Published Mar 23, 2023 by Rick Cundiff
You know custom patches can help promote your business. Maybe you even have a design in mind. That’s great. Do you know how to use color to maximize the positive impact your patches can have?
It’s not hard to design a good looking custom patch, whether embroidered, woven or PVC. But to really get the best results from your design, it pays to give some thought to the psychology of color.
Say what? Yes, colors can affect people’s emotions and behavior.
Choose the right color and people are more likely to respond positively to your brand. Choose the wrong color and you might get no response – or worse, create negative feelings toward your organization or logo.
Let’s take a look at how color psychology can affect perceptions.
We might not be conscious of it, but all of us are influenced by color every day. Pop quiz: What color is the Campbell’s Soup logo? What color are UPS delivery trucks? What were your high school or college team colors?
I’m guessing you answered all three of those within about 3 seconds, yes? (Just in case you don’t buy Campbell’s or ship via UPS, those answers are red and white, and brown, respectively.)
See what an impression color can make? Color makes a brand memorable. Let’s say I ask you to name the big box discount department store with the red and white logo. You’re likely to answer Target. On the other hand, if I ask you to name the big box discount department store with the blue and yellow logo, you’d probably say Walmart.
But why does that happen?
Scientists who have studied color psychology have discovered that color can capture our attention even before we’re consciously aware of it. We’ve evolved a sense of what certain colors mean over many generations.
For example, one theory suggests early man might have associated the bright yellow of sunlight with activity and energy. On the opposite side, the dark blue of a night sky could signal a passive tranquility.
How color affects us isn’t limited to just what we see, however. Other factors, such as conditioning and gender bias contribute as well.
For example, from birth we tend to associate the color pink with girls and blue with boys. That can lead to a preference of those colors, or variations of them, with the specified gender. But that’s not always the case.
Another theory holds that we make connections between related things in our memories, and that affects our feelings toward them. For example, you might associate the color green with springtime, or perfectly maintained lawns, or a golf course or a great forest.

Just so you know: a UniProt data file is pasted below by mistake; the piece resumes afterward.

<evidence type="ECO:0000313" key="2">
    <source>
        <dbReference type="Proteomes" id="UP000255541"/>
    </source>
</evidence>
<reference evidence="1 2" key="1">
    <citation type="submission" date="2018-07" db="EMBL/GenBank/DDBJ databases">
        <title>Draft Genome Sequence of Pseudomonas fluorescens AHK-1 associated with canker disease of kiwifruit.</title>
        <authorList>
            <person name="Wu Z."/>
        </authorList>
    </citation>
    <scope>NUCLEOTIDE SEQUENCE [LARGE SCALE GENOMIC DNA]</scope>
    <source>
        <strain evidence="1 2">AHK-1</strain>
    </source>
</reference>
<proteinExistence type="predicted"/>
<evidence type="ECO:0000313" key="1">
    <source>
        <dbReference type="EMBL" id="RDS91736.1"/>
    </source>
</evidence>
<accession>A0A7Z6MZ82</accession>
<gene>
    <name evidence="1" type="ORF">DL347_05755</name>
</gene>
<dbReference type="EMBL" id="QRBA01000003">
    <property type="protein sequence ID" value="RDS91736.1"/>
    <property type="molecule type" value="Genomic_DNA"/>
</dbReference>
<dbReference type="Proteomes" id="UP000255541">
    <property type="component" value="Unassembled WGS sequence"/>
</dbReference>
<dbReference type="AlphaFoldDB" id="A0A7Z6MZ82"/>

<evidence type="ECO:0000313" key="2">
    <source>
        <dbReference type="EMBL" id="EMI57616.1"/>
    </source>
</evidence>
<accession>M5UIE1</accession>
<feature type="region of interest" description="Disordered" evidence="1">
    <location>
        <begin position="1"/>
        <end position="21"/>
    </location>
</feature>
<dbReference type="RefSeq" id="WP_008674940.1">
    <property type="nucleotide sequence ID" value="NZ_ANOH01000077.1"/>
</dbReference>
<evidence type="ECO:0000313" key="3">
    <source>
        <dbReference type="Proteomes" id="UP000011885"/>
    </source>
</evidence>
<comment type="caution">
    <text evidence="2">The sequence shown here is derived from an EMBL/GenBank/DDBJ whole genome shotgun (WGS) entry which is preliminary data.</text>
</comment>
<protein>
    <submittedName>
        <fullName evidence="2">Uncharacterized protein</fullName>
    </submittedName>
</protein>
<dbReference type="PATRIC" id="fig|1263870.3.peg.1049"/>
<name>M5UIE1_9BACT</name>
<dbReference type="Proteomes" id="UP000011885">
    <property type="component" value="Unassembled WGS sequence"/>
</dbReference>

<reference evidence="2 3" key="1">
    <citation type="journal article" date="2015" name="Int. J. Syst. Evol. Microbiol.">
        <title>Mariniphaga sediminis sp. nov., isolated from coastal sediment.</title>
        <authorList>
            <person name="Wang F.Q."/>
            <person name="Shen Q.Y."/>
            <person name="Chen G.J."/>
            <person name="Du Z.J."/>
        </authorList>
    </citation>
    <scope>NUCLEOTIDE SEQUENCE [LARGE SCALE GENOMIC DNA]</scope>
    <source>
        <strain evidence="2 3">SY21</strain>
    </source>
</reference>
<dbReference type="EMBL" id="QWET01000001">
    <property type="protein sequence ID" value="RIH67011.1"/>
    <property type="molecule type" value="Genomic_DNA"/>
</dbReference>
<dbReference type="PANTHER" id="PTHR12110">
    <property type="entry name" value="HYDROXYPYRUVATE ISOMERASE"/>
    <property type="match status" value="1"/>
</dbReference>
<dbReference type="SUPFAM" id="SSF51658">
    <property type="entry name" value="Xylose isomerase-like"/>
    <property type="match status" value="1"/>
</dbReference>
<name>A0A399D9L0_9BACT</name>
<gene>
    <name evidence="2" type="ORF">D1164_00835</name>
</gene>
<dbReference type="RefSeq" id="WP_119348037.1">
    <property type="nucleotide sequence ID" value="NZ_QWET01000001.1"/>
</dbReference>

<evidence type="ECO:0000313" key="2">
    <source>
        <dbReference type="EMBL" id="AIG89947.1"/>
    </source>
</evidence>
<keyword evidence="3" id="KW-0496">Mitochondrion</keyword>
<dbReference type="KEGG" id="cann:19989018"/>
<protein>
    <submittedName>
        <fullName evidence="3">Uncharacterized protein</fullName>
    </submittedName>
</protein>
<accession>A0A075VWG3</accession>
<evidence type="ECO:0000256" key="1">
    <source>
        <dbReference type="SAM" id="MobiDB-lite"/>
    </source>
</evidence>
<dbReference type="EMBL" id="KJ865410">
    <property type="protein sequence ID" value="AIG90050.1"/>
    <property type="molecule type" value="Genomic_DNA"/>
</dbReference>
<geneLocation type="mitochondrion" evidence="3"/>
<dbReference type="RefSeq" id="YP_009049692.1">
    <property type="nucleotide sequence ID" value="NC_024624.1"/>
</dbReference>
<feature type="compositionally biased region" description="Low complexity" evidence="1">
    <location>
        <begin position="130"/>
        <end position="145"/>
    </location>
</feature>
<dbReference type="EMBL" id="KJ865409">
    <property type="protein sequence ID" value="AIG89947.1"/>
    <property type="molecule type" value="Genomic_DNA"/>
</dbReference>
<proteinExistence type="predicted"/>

Those connections can prompt you to think of green as a peaceful, calm color. If, however, you’re in a car that’s struck by a green SUV, your feelings toward the color might change, at least toward certain shades of it.
Generally speaking, there are common interpretations of many colors. Here are a few examples:
Red is a power color, bold and energetic. It implies passion, excitement, urgency. Excellent for sports patches.
Orange is an enthusiastic color, signifying creativity and warmth. Very popular on patches for younger children’s teams.
Yellow is bright and cheerful, sunny if you will. It promotes optimism and energy.
Black represents sophistication and power. An elegant, formal look.
Blue is a calming color, showing trustworthiness and stability. Some marketers consider it the safest color to use anywhere. Often used in bank logos and law enforcement or military patches.
Green also is a calming color, commonly associated with nature and growth. Popular with environmental or eco-friendly causes.
Purple is best known as the color of wealth and nobility. Because purple dye was rare and expensive before modern chemical dyes were invented, it became the color of royalty.
White traditionally symbolizes purity, cleanliness and simplicity. But that’s not always the case, as we’ll see next.
How a color is perceived depends on where it’s found. While the above characterizations are generally accurate for the United States, other countries and cultures often view them differently.
Take white, for example. In Western countries, it’s traditional for bridal wear. However, in some Asian countries, it can symbolize mourning and death and is worn only for funerals.
By the same token, black, often worn as a sophisticated power color at galas and awards events in the United States, typically is not worn at happy occasions in China.
A green hat, ever popular in the U.S. on St. Patrick’s Day, can be seen as a symbol of an unfaithful spouse in China.
Yellow can have contradictory meanings as well. While Americans (and others) see it positively, in France it can symbolize jealousy, weakness or betrayal. Unless it’s being worn by the leader of the Tour de France.
In China, a “yellow book” means pornography. Yet yellow is also a color of Chinese royalty. In Egypt, it can be a sign of mourning.
The bottom line is that it pays to be aware of your customer and your market when choosing your colors.
The key to choosing the right colors for your brand is to be aware of how colors interact, and how people interact with color.
The right color makes your brand stand out among competitors. If it’s easily recognizable, customers make the positive association with your brand immediately.
Complementary and contrasting colors are important. Complementary color offer a sense of harmony. Contrasting accents add a “pop” that people notice. Something that stands out from the rest is a vivid reinforcement.
There’s no reason to fear using color for your patches or any other marketing materials. With just a little bit of research, you can maximize the appeal of your patches, and your brand. Our trained staff is always happy to help you select the perfect color combinations to make your custom patches look their best. Call or email us to find out more.